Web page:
discretion by discussing their observations only with their colleagues
excellent attention to detail
the ability to think quickly and logically in identifying and responding to an emergency
effective communication skills when liaising and collaborating with other agencies
patience and perseverance
Operators typically work shifts since CCTV records 24 hours a day, seven days a week. The shifts are usually 12 hours long for four days, with the following four days off. Operators work in control rooms with multiple screens. They can work alone or in teams. When working alone, they keep in touch with their team members using the telephone and radio and sometimes travel between sites. The job is usually full time, with a few operators working freelance.
In small organisations, career progression may be challenging. So operators may seek roles at other organisations to progress their careers. In larger organisations, an employer may promote an operator to the role of a supervisor of other operators. They may also become a manager of a team of operators.
Operators can work for state organisations, including government departments, the police force, local councils, hospitals and universities. They can also work at private security companies, shopping centres, warehouses and other commercial organisations. Work is generally available in cities and towns throughout the country.
Related: Your guide to public sector jobs
Frequently asked questions (FAQs) about this career
Here are a few FAQs about this career path:
What does the level 2 qualification in CCTV operations (public space surveillance) cover?
The qualification provides training on the role and duties of this operator class. It examines CCTV equipment and its functions and provides training on law, dealing with incidents and surveillance methods. The qualification also covers the emergency procedures an operator has to follow if there's an incident.
What careers relate to this field?
Some of the alternative careers you can pursue include:
Police officers serve and protect the public. They may arrest and detain criminals. They also protect people's property and often mediate disputes.
Private investigators work for clients and check facts or find information not readily obtainable. Their clients are typically experiencing personal issues, such as theft in their companies or divorce. Private investigators are self-employed and often have experience in law enforcement.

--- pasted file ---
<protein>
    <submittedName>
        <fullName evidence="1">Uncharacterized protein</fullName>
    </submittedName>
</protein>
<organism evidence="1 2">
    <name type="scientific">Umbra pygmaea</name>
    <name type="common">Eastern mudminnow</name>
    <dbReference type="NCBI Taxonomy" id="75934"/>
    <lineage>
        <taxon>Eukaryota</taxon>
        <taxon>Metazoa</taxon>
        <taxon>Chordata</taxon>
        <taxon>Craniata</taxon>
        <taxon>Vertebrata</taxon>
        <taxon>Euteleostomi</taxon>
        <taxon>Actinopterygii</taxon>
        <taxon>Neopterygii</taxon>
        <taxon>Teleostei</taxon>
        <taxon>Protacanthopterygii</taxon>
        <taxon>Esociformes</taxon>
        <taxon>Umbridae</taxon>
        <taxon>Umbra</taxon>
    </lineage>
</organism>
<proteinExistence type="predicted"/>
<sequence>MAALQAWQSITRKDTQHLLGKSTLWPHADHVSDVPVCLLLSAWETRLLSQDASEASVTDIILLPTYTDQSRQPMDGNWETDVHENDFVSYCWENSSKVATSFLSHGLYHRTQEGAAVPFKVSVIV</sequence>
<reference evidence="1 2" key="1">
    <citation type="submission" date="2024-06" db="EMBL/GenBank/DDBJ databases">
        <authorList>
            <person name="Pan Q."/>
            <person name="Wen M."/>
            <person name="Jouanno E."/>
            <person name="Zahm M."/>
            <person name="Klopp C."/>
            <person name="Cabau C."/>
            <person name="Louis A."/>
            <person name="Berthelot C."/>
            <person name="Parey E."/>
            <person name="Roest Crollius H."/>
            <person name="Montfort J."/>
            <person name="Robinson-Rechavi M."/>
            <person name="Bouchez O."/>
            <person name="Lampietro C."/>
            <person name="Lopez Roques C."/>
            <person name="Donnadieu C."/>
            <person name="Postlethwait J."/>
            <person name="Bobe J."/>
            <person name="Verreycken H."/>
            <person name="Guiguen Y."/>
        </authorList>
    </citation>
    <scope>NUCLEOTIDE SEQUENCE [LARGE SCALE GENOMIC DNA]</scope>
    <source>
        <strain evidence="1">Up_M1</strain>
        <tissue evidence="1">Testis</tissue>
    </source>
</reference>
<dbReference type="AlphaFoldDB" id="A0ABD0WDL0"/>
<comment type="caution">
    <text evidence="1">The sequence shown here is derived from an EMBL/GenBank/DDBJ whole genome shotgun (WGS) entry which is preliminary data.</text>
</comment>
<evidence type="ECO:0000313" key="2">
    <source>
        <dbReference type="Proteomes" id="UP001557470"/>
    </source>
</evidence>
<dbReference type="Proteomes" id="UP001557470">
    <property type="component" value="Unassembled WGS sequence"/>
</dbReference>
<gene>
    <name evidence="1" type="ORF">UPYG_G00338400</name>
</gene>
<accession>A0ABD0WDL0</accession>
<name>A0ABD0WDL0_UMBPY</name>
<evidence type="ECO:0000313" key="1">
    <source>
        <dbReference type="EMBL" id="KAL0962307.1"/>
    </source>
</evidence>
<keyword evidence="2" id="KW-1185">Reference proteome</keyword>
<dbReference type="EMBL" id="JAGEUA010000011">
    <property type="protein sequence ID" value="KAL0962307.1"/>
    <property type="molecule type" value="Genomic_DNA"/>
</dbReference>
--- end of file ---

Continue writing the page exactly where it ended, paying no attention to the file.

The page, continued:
Related: How to become a detective in the UK
Criminal intelligence analyst
These analysts contribute to national security by analysing and interpreting data, helping to prevent serious crimes, including cybercrime and trafficking. They typically work with the armed forces and government intelligence agencies. CCTV operators may complete additional qualifications to work as criminal intelligence officers.
What do the operators look for when monitoring CCTV footage?
Operators look for cues that may prevent a crime or security breach. Examples of what they look for are:
a particular vehicle passing an entrance multiple times
an individual taking pictures of prohibited security areas
someone taking notes or sketching an item or building without permission
a person waiting somewhere for a long time without apparent reason
someone asking security personnel questions about security procedures and systems
the delivery of packages to a wrong address
an individual entering unauthorised areas, such as those with electrical systems
What are the visual detection steps that the operators use?
Operators use these steps to analyse people's behaviour when they monitor CCTV footage:
Scan: check the footage to detect suspicious behaviour
Identify: determine if anything is missing or wrong with a scene
Focus: manipulate the camera to get a clearer picture
Evaluate: determine if a person's behaviour poses a safety or security threat
Decide: determine whether a threat is present and alert the authorities or continue to monitor the situation if no imminent threat is likely